One of the biggest problems in District 93 is education. As an educator, everyday I see parents are not taking responsibility for the education of their children. They are quickly pointing fingers at the teachers who become the scapegoats for the failure of their child. While the education gap is widening, those children lack the intellectual capacity to pass the Georgia Milestone and any college-bound testing. With the support of school leaders, we should be able to pass laws that will strengthen the power of the teachers in the classroom while helping the parents to take responsibility for the education of their children. We will increase funding for school programs that will impact on student learning; but, also, challenge school and district leaders to keep up-to-date a statistical data of their behavioral intervention of those children who are failing.
The second most pressing problems in the district is housing. if the majority of the people who are living in the district own a house, there are others who cannot afford to buy a house; but, rent a house and live in apartments. However, for the past fifteen years, the rental apartment market was very affordable for people to live joyfully and comfortably. Now, it is getting more expensive. In fact, a two-bedroom apartment is considerably doubling from $650 to $1,150 not including other fees and utility bills. This increase in the rental market makes it harder for the elderly and those people with lower income to have a sustainable life. Thus, we want to make a difference in the lives of those people by making and supporting laws that will positively affect their livelihood.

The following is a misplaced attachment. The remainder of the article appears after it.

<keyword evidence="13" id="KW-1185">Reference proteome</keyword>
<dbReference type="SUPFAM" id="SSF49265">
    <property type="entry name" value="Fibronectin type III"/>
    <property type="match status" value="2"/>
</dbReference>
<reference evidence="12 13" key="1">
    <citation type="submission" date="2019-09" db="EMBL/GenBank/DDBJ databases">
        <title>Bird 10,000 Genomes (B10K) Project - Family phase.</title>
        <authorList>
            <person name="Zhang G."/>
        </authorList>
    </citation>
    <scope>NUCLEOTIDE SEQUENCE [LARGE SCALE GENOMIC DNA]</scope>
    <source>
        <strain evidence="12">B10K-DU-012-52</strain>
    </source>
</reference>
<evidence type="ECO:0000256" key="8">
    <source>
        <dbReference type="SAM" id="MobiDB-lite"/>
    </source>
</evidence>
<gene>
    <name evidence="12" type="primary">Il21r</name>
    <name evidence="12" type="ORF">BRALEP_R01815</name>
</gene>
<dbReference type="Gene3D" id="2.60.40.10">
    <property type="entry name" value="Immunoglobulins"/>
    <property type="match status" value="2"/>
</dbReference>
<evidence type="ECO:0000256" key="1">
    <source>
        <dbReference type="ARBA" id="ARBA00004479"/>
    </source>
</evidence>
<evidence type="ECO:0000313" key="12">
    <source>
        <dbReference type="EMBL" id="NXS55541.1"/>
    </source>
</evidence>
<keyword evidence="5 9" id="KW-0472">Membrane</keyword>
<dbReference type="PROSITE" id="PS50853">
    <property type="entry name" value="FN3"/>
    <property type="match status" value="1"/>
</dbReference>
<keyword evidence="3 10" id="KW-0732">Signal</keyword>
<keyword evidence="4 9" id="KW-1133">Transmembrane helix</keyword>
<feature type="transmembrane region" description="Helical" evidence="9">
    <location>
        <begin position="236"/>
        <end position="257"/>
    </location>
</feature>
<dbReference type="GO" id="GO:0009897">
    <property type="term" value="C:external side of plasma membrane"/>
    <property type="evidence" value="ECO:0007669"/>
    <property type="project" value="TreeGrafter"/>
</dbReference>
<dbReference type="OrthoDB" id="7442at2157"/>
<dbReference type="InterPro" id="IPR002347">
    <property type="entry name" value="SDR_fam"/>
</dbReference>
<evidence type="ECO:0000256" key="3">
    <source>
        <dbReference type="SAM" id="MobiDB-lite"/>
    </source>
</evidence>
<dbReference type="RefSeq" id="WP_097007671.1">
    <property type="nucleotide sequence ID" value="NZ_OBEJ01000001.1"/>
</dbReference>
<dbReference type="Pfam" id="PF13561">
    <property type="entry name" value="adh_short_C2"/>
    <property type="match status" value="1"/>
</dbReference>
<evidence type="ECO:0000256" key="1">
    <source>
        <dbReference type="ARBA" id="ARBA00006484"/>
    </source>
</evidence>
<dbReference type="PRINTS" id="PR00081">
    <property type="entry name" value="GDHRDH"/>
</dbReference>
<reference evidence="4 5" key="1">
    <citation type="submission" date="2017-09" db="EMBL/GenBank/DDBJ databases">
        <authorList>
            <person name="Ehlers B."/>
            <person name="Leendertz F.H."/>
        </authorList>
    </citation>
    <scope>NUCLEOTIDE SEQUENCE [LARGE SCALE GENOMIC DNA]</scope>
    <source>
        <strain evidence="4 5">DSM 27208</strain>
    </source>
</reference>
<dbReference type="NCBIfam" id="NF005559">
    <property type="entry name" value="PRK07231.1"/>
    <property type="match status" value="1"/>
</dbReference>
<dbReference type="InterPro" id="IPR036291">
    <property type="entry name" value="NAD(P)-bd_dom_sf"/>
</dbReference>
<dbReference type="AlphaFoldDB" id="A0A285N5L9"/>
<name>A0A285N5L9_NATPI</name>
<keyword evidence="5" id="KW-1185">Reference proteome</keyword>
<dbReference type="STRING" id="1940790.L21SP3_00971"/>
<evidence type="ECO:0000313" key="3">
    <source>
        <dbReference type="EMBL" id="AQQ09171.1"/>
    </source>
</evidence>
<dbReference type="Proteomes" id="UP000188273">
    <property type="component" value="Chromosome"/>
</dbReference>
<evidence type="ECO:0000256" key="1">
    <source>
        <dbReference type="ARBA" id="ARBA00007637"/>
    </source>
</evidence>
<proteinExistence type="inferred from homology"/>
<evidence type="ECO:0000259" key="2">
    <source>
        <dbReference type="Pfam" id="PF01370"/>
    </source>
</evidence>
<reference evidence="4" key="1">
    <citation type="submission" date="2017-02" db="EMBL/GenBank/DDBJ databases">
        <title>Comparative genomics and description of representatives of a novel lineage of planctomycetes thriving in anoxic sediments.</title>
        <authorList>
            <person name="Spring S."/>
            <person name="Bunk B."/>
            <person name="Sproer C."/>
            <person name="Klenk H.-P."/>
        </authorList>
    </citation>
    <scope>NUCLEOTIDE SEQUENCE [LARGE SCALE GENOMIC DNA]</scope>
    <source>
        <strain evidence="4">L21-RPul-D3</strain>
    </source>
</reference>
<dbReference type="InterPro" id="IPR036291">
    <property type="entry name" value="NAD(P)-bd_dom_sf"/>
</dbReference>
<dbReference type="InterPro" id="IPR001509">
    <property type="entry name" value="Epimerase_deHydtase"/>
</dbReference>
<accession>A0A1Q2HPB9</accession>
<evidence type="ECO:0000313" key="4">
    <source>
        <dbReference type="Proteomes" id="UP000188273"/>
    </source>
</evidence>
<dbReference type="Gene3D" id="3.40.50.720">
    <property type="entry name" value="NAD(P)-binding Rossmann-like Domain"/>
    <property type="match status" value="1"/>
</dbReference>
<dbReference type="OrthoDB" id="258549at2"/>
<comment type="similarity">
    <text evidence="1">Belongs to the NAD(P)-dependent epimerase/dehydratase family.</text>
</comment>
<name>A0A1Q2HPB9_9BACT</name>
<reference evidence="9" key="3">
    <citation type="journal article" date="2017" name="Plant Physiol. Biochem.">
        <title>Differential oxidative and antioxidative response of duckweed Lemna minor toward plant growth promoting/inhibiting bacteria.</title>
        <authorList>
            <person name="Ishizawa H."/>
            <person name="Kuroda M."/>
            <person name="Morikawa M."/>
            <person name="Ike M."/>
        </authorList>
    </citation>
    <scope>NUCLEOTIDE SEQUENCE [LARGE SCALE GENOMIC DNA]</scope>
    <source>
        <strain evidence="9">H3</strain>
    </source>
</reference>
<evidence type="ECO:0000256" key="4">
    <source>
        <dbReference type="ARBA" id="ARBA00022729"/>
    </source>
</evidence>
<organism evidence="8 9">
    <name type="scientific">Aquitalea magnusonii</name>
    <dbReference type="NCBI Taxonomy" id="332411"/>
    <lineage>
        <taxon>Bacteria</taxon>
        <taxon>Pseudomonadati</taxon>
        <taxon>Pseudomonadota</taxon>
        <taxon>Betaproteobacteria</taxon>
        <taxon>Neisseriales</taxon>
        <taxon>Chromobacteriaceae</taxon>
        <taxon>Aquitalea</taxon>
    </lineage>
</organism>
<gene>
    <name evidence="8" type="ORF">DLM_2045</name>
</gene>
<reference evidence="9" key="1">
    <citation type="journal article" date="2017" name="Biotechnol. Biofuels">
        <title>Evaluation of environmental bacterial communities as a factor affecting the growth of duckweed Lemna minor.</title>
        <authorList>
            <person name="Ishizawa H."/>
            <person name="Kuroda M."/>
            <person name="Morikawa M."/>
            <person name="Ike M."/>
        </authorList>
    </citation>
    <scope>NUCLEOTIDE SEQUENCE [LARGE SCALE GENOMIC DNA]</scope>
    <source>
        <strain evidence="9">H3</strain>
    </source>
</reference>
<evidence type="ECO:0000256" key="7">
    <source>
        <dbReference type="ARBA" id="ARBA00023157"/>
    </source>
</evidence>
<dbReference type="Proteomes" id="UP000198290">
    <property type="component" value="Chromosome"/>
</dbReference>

It is not a secret that Gwinnett County will probably become in the next few years the most populous county in whole State of Georgia. As a former juvenile probation officer in Gwinnett County, I have experienced in first hand the problematic that exists in the interaction between law enforcement officers and the public in general and, particularly, the minorities with Hispanic, Afro-Caribbean and African-American backgrounds. Nevertheless to say that certain people from these minority groups are very afraid of the police and they do not trust the police including any other law enforcement personnel who do not have an arrest power. We need to change that mentality in our district by training our police officers to be compassionate and, at the same time, to willfully engage the members of the community to welcome and to trust the police as members of the same community who is willing, based on their oath, to protect and to serve them whenever it is necessary.